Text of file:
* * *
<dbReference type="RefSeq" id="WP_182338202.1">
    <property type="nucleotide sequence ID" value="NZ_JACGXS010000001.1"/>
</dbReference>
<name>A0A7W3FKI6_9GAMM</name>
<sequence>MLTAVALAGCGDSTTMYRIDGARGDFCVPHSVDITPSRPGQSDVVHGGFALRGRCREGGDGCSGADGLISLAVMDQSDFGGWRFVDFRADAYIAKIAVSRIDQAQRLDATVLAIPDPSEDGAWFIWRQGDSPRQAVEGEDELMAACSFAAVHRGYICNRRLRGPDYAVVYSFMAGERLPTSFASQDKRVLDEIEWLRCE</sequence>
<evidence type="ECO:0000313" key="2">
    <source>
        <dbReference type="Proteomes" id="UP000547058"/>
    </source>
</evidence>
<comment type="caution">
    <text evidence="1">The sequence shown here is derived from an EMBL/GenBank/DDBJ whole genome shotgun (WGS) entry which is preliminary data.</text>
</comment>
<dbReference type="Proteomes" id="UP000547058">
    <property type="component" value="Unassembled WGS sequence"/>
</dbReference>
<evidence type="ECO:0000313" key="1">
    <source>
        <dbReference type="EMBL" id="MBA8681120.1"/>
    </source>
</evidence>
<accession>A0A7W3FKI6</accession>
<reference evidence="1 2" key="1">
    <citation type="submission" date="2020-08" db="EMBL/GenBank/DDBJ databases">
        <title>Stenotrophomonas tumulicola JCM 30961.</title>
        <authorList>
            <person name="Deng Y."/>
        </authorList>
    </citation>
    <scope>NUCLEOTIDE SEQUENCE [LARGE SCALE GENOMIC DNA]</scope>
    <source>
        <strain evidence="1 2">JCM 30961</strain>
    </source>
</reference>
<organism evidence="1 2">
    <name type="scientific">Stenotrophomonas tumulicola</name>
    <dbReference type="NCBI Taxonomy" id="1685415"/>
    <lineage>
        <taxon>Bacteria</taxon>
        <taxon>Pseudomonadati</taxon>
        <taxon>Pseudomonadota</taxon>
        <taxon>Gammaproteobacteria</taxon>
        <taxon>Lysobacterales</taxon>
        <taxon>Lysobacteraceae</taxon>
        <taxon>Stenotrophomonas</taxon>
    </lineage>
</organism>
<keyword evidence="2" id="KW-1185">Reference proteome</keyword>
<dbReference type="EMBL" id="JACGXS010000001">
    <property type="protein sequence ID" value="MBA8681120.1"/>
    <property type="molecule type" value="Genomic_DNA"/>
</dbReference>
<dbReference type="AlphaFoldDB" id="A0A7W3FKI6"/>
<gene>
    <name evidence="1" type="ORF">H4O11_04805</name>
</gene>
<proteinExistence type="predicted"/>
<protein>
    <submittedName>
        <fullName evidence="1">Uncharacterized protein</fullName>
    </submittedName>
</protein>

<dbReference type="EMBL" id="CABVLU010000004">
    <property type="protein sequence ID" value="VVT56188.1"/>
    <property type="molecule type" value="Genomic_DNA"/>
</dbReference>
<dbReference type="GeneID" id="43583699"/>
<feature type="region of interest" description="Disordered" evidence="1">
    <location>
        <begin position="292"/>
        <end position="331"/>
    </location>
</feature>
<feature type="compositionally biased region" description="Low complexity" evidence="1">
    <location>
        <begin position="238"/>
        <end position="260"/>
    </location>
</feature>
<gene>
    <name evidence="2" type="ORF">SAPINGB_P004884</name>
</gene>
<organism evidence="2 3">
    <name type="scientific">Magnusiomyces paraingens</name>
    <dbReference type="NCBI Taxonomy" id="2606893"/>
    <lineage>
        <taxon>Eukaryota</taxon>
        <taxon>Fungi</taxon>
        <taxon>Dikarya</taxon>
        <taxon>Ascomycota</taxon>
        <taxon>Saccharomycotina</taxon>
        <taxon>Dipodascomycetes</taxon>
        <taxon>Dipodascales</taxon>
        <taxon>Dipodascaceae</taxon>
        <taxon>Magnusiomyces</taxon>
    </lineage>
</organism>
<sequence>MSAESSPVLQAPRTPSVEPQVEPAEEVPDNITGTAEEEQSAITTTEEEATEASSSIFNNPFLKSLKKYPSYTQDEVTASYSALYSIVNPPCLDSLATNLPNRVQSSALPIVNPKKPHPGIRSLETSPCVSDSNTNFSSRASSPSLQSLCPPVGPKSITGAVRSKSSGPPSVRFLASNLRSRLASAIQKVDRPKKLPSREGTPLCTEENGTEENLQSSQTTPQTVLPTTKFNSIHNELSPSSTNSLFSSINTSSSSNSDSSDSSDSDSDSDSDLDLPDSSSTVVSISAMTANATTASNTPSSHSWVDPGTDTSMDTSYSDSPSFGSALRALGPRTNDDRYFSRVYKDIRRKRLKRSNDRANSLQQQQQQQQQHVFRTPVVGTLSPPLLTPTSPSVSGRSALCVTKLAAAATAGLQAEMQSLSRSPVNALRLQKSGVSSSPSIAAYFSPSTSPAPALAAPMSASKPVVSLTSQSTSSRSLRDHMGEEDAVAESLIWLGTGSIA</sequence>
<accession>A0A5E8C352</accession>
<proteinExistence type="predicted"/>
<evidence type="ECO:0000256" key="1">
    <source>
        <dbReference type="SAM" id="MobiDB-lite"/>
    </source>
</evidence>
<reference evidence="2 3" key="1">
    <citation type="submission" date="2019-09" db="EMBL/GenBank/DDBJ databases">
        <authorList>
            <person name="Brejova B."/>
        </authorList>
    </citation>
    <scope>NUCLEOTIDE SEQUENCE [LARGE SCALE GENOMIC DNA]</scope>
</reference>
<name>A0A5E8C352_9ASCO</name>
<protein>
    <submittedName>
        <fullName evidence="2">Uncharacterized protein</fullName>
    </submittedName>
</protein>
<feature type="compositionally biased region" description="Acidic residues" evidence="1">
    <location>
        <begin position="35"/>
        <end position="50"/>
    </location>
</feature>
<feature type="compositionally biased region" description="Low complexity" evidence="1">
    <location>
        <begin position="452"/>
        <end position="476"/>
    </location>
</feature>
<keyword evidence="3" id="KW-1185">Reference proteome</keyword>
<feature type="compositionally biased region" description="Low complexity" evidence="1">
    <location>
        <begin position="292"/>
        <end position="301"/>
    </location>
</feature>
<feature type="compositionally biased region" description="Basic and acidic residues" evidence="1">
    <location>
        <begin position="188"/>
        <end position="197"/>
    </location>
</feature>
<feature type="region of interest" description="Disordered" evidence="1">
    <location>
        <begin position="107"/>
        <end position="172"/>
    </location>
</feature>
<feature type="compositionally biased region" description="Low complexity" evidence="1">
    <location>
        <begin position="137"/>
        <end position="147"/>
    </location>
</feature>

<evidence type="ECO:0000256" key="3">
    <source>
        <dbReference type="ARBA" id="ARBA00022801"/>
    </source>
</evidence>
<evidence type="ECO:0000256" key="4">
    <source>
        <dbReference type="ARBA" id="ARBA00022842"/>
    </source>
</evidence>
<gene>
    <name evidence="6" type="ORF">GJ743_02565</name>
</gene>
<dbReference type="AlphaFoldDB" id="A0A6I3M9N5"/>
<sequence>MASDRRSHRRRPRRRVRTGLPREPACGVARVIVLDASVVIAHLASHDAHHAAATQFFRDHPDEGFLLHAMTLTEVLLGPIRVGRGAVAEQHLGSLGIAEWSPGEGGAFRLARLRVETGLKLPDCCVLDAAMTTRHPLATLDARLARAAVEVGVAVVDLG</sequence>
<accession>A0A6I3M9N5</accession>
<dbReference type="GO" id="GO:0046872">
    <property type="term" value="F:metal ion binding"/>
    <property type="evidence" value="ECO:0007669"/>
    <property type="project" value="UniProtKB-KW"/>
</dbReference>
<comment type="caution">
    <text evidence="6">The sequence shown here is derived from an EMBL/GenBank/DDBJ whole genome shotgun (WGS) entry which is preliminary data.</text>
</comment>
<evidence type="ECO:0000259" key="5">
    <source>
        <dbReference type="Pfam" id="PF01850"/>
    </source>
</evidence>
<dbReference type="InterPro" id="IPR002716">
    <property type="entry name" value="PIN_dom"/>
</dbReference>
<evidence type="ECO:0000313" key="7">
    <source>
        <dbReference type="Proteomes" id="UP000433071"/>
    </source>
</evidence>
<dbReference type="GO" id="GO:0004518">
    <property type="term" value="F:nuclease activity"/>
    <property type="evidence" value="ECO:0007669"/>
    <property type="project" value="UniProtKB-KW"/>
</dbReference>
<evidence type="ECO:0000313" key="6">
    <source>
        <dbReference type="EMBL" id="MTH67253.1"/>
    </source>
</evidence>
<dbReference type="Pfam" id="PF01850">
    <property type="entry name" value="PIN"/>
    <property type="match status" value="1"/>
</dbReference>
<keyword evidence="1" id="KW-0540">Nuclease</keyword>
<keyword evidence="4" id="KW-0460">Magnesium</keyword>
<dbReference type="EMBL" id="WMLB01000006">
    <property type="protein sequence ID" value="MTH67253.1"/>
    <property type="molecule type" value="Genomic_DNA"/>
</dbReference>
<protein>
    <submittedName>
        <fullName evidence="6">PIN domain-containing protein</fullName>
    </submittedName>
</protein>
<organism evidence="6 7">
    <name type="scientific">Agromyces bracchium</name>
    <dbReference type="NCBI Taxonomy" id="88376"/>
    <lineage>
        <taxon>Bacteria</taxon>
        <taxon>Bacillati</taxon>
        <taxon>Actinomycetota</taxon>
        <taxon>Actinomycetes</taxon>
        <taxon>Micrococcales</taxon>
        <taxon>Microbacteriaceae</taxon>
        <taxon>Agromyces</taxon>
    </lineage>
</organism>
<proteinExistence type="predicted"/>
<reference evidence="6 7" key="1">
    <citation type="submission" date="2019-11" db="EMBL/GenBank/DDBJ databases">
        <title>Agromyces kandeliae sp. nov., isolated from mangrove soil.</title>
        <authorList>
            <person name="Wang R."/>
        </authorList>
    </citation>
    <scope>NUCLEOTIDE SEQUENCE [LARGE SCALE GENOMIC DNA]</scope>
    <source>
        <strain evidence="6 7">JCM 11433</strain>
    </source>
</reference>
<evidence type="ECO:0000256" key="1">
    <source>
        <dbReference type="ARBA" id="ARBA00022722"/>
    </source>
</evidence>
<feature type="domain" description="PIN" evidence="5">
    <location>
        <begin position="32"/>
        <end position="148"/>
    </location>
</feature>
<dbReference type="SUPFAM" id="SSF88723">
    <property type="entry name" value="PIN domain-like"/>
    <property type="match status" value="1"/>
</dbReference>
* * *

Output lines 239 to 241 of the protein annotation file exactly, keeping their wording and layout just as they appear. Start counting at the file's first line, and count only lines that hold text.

    </citation>
    <scope>NUCLEOTIDE SEQUENCE [LARGE SCALE GENOMIC DNA]</scope>
    <source>